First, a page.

JSTARS Crew Chief Motivated by Future, Focuses on Air Force Mission Now
Monday, July 19th, 2021
As a crew chief in the 461st Aircraft Maintenance Squadron at Robins Air Force Base, Georgia, Senior Airman Clark Coffey isn’t satisfied until he hears the phrase ‘wheels up’ as an E-8C Joint Surveillance Target Attack Radar System aircraft moves down the runway.
Like others in his career field, the 28-year-old Airman’s mission is to get aircraft in the air to support warfighters on the ground.
“Depending on the morning, we as crew chiefs on night shift, are told to launch a jet, work on a specific inspection for the jet, or check on a jet to make sure that things we cover are still operating,” he said. “My overall goal as a crew chief is to make a mission complete. I am the last contact for the pilot, co-pilot and flight engineer.”
The crew chief, who has served at Robins since October 2018, said his role is critical to his unit’s future, as well as to the overall Air Force mission.
“I believe what I do for the Joint-STARS aircraft, as a crew chief, is important because I, along with others, hold a responsibility for keeping a fleet of airplanes ready at all times,” he said. “If we didn’t, we wouldn’t be keeping our other Armed Forces members safe as they run the grounds.”
To the core, Coffey is a Liberaider – a Leader who is Innovative, Balanced, Empowered, Ready, Adaptable, Inclusive, Disciplined, Empathetic and Relentless. Liberaiders are the men and women that collectively make up the 461st Air Control Wing.
The young Airman is driven by what lies ahead for him.
“What I do now – how I react to situations, how I speak to people, how I maintain my composure, how I may be observed without knowing it, and how I hold my chin up – these are all things I consider as I drive through the gate in the morning and as I’m leaving at the end of the day,” he said.
Coffey draws from his childhood experiences to motivate those around him in his squadron.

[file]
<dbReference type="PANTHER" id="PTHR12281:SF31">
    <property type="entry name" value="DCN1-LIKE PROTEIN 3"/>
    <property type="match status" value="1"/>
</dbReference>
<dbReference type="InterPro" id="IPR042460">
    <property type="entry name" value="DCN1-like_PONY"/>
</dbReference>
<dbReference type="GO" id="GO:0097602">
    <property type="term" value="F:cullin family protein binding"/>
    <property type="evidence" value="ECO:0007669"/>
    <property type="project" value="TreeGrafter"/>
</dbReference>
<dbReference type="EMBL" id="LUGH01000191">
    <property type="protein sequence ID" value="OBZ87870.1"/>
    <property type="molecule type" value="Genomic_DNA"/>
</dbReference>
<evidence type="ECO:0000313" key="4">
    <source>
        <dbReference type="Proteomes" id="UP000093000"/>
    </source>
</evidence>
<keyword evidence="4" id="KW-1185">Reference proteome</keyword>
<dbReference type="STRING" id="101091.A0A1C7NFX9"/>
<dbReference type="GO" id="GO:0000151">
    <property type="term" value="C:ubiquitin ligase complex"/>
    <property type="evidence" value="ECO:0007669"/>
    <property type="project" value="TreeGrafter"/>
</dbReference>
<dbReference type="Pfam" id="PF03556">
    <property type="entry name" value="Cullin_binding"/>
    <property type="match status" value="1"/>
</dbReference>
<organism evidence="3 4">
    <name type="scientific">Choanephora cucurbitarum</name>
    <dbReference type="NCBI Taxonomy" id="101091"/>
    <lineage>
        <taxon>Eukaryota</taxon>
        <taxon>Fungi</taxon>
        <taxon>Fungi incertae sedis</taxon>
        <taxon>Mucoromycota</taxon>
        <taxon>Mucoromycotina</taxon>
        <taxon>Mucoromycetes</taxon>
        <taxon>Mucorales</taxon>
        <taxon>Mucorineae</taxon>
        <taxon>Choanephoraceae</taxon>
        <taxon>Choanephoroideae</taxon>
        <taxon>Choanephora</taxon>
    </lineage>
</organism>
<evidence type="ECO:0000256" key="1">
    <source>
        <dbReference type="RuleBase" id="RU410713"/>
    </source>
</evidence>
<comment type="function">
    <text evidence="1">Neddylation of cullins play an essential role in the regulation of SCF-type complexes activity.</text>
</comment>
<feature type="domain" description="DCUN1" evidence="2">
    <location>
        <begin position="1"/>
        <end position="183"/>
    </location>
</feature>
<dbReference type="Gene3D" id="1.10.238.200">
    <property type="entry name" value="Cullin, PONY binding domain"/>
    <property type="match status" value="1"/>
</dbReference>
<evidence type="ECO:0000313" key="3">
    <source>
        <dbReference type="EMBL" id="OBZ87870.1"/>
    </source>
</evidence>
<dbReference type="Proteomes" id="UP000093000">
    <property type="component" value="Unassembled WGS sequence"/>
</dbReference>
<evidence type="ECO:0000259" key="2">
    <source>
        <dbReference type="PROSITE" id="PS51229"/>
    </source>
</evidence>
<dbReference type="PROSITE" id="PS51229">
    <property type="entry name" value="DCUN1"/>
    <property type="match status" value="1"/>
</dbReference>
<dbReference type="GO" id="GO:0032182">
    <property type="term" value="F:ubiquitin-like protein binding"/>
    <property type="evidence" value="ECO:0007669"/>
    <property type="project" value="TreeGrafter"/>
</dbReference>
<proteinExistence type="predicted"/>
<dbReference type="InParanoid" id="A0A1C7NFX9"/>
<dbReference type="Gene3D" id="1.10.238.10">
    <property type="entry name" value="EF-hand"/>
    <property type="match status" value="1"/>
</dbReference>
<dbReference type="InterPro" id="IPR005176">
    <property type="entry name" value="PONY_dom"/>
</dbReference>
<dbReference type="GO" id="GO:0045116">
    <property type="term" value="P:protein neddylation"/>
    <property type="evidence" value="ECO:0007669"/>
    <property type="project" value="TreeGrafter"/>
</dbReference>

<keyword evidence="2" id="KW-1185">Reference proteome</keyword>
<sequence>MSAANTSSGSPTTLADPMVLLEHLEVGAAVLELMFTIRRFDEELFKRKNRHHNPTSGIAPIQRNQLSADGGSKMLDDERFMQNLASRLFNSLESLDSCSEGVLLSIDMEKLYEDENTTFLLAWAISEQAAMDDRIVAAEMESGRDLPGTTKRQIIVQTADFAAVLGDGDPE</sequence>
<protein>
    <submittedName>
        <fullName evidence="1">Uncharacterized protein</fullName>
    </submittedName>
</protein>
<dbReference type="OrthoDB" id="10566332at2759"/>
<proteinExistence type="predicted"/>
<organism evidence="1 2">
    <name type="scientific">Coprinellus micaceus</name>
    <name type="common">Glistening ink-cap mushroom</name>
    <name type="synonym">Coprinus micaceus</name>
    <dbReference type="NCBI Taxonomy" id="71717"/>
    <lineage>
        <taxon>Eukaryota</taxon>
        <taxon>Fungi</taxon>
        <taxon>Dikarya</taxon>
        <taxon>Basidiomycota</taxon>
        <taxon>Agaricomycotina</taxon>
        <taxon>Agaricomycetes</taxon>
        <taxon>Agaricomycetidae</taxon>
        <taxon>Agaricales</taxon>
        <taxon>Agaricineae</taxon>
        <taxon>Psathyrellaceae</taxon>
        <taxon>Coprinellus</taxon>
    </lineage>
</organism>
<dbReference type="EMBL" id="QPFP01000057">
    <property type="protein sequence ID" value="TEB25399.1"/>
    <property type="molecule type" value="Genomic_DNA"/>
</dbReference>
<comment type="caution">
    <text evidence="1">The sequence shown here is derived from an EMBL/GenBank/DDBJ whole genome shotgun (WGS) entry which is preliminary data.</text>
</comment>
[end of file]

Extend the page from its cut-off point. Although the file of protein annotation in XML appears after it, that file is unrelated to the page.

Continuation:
“I have given out little star stickers like the ones you would get in elementary school on a good test,” he said. “It’s very unexpected and has gotten the most chin-up expressions after getting one. They seemed to be motivated through the day.”
Coffey said it is just one of the ways he helps others persevere.
“They need to know they will get a hold on all the challenges coming their way, and they will understand as much, if not more, if they keep going after it,” he said.
Coffey decided to pursue a military career after a long walk with a friend.
“It was one of those walks that would fatefully change my life,” he said. “An hour after getting home, I logged onto Air Force.com and started to dream while watching all the videos they provided. The next morning, I made my first call to a recruiter and followed through with what they needed from me.”
Born in Farmington, Minnesota, and reared in Georgia, the Liberaider joined the Air Force on May 15, 2018.
It’s a decision Coffey is grateful he made.
“I wanted to serve and have a lasting career where I would come home and say, ‘I can do it again tomorrow, even though today was challenging,’” he said.
Being patient, teachable, flexible, and maintaining a positive attitude are all important traits that make an Airman a great asset not only to the Team JSTARS mission, but also to the overall Air Force, Coffey said.
For this Liberaider, an attitude of gratitude is essential for success.
“I think it would be beneficial if people driving in the gate for work and driving out of the gate to go home, would take a few moments to remember they have a job and amazing military opportunities in the Air Force,” Coffey said. “Attitude is the number one attribute of success. When this reflection of knowing you are grateful for the things around you occurs, it will reflect boldly at work and in an individual’s personal life.”